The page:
...

Glossary



A digital copy of data, stored on a different type of storage media than the original copy, or a different device, increasing the likelihood of accessibility in the event the primary system is interrupted.


An information breach may be physical or digital. Digital breaches are incursions into networks or digital devices, that may result in loss of business records or intellectual property. Physical information breaches may occur at unattended loading docks, offices, and storage rooms, or unlocked file cabinets.


Credentials are user identification factors that grant access to a computer or a system. In general, the credentials consist of a user name and password.  For a system that relies on two-factor identification, there is an additional, physical element such as a keyfob, smart phone, or biometric factor that is part of the credential.


Data recovery is the act of retrieving digital information. Data recovery is part of incident response. But not all incident response includes data recovery.


DDOS stands for distributed denial of service. It's an attack that makes a server unavailable by bombarding it with bogus traffic.


The process of uncovering and interpreting electronic data, with the goal of drawing conclusions about events that occurred in the past. A trained digital forensic practitioner can help put evidence into its proper context by collecting, identifying, and confirming the authenticity of digital information. The trained practitioner uses a process that will preserve evidence as closely as possible to the state in which it was uncovered.


Comprehensive preparation for unforeseen incidents or crises that disrupt normal operations. The development should include participants from across all departments. It should address upper- management succession and authority for major decisions, loss mitigation, internal and external communication; legal liabilities arising from all conceivable disruptions, and business continuity while damage is being assessed and repaired.


Disaster recovery is a response to a widespread data-loss incident in which your primary systems go offline, and functionality is recovered using secondary or tertiary systems. Disaster recovery is most often successful when it follows a plan that was made in advance of the disaster (see above item).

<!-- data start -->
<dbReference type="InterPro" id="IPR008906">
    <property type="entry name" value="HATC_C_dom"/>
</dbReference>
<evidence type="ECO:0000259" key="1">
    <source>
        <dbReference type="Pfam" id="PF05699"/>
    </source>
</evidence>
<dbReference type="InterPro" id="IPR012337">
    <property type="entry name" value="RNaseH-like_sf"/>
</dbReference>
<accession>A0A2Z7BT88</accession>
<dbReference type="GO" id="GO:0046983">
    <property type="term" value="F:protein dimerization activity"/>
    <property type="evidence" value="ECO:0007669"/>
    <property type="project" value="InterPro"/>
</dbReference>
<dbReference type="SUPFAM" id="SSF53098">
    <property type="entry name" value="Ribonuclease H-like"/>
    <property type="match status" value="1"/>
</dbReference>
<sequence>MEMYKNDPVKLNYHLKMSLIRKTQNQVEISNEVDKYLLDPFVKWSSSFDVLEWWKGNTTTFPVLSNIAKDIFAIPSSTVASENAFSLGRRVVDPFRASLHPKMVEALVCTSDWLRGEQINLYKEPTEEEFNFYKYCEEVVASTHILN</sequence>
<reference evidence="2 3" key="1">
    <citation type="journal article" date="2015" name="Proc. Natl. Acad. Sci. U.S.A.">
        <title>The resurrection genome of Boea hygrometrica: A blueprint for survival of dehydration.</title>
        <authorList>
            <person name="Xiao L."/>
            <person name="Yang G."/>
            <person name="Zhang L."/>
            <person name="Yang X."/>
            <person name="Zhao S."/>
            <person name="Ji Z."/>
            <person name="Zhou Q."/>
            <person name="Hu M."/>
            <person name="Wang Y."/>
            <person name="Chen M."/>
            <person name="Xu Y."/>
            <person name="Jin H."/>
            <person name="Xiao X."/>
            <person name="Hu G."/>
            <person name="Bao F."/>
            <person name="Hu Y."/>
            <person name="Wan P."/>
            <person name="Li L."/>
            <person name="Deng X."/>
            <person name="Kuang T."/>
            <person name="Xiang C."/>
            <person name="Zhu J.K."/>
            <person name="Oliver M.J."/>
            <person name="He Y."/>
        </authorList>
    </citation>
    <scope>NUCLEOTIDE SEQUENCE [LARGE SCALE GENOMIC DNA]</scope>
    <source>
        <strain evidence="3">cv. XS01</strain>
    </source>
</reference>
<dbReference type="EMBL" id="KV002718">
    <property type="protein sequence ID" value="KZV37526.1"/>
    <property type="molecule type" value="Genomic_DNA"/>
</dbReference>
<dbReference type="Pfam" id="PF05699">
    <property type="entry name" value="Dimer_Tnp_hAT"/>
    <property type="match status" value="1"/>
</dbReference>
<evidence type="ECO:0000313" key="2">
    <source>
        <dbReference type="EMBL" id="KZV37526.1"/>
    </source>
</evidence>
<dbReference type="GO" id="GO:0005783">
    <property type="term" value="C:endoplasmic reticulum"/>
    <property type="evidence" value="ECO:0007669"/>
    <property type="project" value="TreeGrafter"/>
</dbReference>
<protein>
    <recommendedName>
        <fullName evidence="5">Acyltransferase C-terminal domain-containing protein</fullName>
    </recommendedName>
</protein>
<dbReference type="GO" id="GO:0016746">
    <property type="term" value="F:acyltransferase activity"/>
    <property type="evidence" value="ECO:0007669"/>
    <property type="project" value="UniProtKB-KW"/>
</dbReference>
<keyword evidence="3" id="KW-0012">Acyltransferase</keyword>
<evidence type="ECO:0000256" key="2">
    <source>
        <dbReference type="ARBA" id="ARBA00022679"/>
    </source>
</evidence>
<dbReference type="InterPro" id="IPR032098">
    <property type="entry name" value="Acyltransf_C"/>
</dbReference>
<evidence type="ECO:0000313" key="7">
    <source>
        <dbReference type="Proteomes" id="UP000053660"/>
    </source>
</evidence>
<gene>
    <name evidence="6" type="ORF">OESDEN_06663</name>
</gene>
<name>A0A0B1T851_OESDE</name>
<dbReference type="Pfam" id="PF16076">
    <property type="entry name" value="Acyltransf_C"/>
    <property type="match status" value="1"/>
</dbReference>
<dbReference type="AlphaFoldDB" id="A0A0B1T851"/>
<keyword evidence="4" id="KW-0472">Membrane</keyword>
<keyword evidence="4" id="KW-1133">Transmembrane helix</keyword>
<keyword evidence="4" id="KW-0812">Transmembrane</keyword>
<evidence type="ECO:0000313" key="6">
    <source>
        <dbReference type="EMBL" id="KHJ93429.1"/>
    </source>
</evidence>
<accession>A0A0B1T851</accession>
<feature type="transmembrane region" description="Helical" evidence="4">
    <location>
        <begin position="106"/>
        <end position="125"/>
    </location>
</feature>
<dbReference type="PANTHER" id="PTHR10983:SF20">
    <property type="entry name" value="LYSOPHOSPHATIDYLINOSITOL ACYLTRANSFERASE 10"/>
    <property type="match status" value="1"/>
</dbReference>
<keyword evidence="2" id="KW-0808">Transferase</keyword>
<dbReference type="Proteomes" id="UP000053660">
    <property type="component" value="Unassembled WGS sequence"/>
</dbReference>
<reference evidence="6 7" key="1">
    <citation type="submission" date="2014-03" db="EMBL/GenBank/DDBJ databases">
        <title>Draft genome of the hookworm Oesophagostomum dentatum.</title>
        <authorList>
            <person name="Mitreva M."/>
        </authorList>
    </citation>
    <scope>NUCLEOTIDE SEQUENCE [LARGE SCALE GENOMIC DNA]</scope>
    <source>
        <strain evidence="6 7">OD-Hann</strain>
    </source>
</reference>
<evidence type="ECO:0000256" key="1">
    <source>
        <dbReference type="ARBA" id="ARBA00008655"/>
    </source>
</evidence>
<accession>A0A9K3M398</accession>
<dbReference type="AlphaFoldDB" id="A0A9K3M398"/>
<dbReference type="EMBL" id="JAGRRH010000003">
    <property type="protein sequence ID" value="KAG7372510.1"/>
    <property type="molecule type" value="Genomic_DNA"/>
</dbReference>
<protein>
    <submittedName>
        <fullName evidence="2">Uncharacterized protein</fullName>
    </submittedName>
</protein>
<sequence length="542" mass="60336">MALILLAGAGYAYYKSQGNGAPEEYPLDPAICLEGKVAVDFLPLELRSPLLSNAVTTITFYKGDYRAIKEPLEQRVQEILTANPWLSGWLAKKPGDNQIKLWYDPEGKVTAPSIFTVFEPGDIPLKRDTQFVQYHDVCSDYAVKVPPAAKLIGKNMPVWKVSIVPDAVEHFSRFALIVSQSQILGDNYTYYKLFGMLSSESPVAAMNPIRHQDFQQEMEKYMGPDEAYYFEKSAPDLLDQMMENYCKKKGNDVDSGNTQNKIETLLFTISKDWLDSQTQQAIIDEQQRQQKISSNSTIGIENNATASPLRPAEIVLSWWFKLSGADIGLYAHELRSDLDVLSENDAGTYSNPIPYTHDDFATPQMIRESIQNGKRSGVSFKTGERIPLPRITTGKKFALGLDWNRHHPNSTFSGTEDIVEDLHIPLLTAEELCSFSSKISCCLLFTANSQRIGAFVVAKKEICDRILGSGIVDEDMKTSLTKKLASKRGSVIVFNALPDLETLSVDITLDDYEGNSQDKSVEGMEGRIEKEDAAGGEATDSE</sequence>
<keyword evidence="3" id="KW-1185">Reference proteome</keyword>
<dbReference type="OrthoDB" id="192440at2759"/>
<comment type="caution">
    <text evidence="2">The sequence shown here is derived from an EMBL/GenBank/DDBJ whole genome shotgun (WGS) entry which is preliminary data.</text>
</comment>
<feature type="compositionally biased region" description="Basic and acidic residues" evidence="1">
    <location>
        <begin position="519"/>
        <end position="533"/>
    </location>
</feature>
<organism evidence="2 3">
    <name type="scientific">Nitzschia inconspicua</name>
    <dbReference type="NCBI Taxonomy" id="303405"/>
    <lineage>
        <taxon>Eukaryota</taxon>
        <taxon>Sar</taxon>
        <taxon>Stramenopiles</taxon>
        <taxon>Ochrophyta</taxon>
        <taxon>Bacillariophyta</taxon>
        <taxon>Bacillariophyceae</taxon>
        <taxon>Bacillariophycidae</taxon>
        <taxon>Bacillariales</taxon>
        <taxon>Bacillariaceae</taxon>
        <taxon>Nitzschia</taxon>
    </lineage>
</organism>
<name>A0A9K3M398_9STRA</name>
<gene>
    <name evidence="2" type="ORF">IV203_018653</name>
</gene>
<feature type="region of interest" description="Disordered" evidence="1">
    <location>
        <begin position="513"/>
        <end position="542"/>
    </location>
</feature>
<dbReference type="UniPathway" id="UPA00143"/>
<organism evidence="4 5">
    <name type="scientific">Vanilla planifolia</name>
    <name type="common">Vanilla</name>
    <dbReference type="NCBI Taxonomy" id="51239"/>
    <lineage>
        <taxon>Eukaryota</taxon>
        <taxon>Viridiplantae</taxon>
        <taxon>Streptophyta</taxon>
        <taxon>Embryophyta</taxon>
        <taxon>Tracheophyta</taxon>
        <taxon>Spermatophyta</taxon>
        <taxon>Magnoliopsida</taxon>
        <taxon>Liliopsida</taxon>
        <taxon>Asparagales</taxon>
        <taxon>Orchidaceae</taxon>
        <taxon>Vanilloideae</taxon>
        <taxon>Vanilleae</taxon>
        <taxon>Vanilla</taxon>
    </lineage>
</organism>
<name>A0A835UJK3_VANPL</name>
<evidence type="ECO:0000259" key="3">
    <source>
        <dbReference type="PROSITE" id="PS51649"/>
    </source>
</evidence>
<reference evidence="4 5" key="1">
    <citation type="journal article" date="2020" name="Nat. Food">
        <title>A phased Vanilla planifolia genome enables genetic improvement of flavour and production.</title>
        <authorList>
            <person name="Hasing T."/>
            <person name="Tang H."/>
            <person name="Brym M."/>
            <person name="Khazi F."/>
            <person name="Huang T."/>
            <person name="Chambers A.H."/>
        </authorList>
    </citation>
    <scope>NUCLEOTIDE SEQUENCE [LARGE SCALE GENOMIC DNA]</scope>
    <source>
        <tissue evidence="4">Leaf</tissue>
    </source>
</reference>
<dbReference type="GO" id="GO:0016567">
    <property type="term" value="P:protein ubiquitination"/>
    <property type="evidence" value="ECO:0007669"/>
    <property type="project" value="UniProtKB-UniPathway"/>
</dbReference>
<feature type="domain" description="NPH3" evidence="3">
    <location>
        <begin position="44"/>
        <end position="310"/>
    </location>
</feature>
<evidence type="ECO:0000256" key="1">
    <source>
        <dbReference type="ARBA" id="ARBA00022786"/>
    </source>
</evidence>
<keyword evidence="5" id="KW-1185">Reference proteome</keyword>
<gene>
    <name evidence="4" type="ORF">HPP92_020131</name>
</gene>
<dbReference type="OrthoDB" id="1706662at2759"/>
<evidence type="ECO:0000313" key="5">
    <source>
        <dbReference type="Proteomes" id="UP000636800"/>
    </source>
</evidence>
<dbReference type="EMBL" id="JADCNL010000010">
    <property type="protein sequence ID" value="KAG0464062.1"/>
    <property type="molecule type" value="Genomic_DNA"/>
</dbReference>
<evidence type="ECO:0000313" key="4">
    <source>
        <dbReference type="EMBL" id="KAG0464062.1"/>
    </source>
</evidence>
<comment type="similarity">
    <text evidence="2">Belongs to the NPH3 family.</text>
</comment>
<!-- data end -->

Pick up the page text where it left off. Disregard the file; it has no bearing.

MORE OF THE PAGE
Hiding digital information by encoding it so that only those authorized to view the information can see it.


The term used by the courts to describe digital information that’s sought for civil litigation.


An often misused term for cybercriminal. Hacking may include experimentation in which devices are altered in order to perform a function they were not originally intended to perform, for good purposes or bad. Generally, “hacker” should not be used to describe someone who gains unauthorized access to digital systems or information for the purpose of causing damage, theft, or disruption.


People performing politically-motivated cyber-intrusions, primarily for the purpose of causing business disruption or generating publicity.


A mission to simultaneously assess damage, shore up defenses, and restore business operations after systems have been attacked or otherwise compromised. Examples of incidents causing disruption are natural disasters, power outages, fire, industrial sabotage, disgruntled employees, and cyberattacks.


Information assets consist of all data, in any format, or any digital system or device that:

  1. Contains intellectual property
  2. Is under a data-related mandate, or
  3. Otherwise provides value to the organization

 

In considering what constitutes information assets, consider whether loss, inaccessibility, damage, or public exposure of the  data or device would cause the organization to suffer impaired performance, safety, credibility or diminished reputation.

 


The practice and processes related to protecting information systems against unauthorized access, disruptions due to natural or human-caused disasters, and attacks by cybercriminals.


A body that develops business standards to promote a uniform approach to physical and digital security, information and records management, and quality control. Each standard is identified by a number. Data Clone Labs works with ISO 27001 and ISO 22301, both of which are related to information security and incident response.


Log in credentials requiring a user name and password, plus a second, physical element. The second factor could be a token on your keychain, a biometric scan of fingerprint or the iris of your eye, or a message sent from your cell phone.


Processes and technologies designed to protect information that travels over digital communication networks.


National Institute of Standards and Technology, a non-regulatory federal agency within the U.S. Department of Commerce. NIST advocates a system that can be used across industries to standardize procedures and policies surrounding information security. NIST or other standards-based systems can facilitate information accountability within organizations.


An online repository where anyone can copy-and-paste text for sharing. The site made headlines when someone posted an offer of six million JP Morgan account-holder records for sale.


A strain of cyberattacks containing malware that locks up or encrypts files, accompanied by a demand for money.  Payment of ransom sometimes, but not always results in decryption of files.


OUR INFORMATION SECURITY PARTNERS

Oval 15 + Datto_Logo
Oval 17 + Dell_SonicWALL_Logo
Oval 11 + blue-sophos-logo
Oval 12 + Yubico_Logo
Oval 13 + MiToken_Logo
Oval 14 + GFI_Logo